Taxation keeping business owners awake
Prepaid expenses & how it works.
The topic of prepaid expenses is one that offers a kaleidoscope of complications. It can more confusing than a crypto-head trying to explain blockchain to .. well, to anyone really. We all know that stuff doesn’t make any sense!
But still. Why pre-pay expenses, right? When most times, it is better to pay for something afterwards. Even better if you can get 90 days after end of month terms. But, as a business owner, it is inevitable that you will pay for something ahead.
When that happens, you’ll wish you knew the following rules.
What do the prepayment rules entail?
Prepayment rules dictate a shift in the timing of deductions for specific prepaid expenses. They are applicable to those expenses that would typically be fully deductible in the year they are initially incurred.
Prepaid expenses are usually deductible over the “eligible service period,” which is limited to a maximum of 10 years. However, there are circumstances in which a prepaid expense can be immediately deductible. These circumstances include:
- **Excluded Expenditure**: If the expense falls under the category of “excluded expenditure,” it may be immediately deductible.
- **The 12-Month Rule**: Prepaid expenses can be immediately deductible if they meet the criteria outlined in the “12-month rule.” This rule allows for immediate deduction if the expense pertains to a service that will be provided within a 12-month period.
- **Relating to a Pre-RBT (Review of Business Taxation) Obligation**: If the prepaid expense is associated with a “pre-RBT obligation,” it may also be eligible for immediate deduction.
In summary, while prepaid expenses are generally deductible over the eligible service period, certain exceptions, such as excluded expenditure, the 12-month rule, and expenses related to pre-RBT obligations, can allow for immediate deduction. These rules help determine when and how prepaid expenses can be claimed as deductions for tax purposes.
How to apply the rules of prepayment leading to taxation of things.
The prepayment rules have specific criteria for their application. They are relevant to amounts that would typically be deductible under the general deductions or certain research and development (R&D) provisions. However, it’s important to note that special rules come into play for prepayments made within tax shelter arrangements.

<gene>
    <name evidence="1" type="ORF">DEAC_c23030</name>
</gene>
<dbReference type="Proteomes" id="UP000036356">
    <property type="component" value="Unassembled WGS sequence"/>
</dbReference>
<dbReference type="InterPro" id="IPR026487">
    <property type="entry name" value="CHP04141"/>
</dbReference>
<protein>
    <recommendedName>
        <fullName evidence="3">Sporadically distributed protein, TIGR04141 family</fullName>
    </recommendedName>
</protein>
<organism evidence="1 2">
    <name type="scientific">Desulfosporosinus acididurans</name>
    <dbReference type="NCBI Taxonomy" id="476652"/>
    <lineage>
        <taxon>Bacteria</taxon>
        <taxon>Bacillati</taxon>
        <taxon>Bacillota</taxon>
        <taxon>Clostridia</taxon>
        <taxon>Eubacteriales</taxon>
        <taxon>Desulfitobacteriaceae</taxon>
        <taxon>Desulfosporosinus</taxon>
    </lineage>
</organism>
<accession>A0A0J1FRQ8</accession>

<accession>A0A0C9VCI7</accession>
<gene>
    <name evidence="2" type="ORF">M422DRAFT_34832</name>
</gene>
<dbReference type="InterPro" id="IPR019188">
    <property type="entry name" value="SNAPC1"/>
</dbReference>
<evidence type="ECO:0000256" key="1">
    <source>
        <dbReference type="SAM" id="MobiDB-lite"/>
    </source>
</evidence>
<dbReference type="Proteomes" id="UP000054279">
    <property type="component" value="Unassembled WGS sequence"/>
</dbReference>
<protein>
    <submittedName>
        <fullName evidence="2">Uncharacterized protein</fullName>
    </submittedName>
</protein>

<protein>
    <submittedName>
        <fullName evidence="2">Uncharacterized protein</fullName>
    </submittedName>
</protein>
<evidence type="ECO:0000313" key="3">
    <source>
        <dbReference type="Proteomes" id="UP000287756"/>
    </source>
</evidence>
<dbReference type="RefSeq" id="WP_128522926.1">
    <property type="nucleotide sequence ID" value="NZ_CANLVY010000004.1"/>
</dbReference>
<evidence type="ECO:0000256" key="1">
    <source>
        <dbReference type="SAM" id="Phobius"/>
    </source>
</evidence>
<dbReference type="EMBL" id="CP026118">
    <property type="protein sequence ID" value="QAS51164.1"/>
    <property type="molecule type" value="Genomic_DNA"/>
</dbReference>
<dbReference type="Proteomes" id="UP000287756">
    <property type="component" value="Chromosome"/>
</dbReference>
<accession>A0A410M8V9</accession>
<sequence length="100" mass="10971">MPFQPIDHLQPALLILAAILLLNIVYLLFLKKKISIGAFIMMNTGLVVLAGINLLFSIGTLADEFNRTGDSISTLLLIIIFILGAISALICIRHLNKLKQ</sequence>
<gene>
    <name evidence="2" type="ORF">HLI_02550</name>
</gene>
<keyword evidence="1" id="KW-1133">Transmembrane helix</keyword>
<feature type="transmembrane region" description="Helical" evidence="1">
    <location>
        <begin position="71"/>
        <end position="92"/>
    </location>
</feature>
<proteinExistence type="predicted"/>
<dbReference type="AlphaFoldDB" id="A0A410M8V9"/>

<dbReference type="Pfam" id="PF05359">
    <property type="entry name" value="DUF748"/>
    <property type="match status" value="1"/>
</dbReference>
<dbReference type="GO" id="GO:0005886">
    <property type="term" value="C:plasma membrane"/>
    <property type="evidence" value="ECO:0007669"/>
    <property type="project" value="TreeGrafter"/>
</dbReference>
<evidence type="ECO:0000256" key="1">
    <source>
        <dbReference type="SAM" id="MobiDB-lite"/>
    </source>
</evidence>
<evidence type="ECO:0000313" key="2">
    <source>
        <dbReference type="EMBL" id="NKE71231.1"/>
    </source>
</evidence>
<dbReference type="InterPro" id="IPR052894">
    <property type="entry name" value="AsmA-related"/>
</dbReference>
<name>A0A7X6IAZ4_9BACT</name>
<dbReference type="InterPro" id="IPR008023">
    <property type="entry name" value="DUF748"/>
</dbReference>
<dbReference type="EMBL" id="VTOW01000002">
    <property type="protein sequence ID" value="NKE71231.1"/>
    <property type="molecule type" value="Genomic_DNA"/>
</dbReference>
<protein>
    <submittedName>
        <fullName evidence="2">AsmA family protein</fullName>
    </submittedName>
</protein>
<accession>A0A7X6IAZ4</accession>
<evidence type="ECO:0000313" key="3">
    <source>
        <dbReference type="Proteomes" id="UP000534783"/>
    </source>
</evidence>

The ‘eligible service period’ refers to the duration during which a specific activity or service is to be carried out as outlined in an agreement in exchange for the associated expenditure. The eligible service period commences on either of the following two dates, depending on which is later:
- The day when the activity or service specified in the agreement actually commences.
- The day when the expenditure is incurred.
The eligible service period extends until the conclusion of the last day that the activity specified in the agreement ceases to be performed, or for a maximum of 10 years, whichever of these events occurs first.
For instance, if we consider the example provided (derived from the ATO’s website):
Napoleon, who operates a delicatessen, makes a lease payment on 1 December 2022, covering the period from 1 December 2022 to 31 December 2023. In this case, the eligible service period begins on 1 December 2022 (the day when the lease agreement commences) and concludes on 31 December 2023 (the last day the lease agreement is in effect), resulting in a total eligible service period of 396 days. However, if this period were to exceed 10 years, the eligible service period would be capped at 10 years.
‘Excluded expenditure’ refers to specific categories of expenses that are not subject to the prepayment rules and can typically be immediately deductible for tax purposes. These excluded expenditures include:
- **Amounts of Less than $1,000 (excluding input tax credits)**: Expenditures that are less than $1,000 in total, excluding any input tax credits, are not subject to the prepayment rules.
- **Amounts Required to be Incurred by Court Order or Law**: Expenditures that are mandated to be incurred by a court order or by the laws of the Commonwealth, state, or territory are excluded from the prepayment rules.
- **Payments of Salary or Wages (Under a Contract of Service)**: Payments of salary or wages made under a contract of service are not subject to the prepayment rules.
- **Amounts that are Capital, Private, or Domestic in Nature (except certain research and development amounts)**: Expenditures of a capital, private, or domestic nature, with certain exceptions related to research and development amounts, are excluded from the prepayment rules.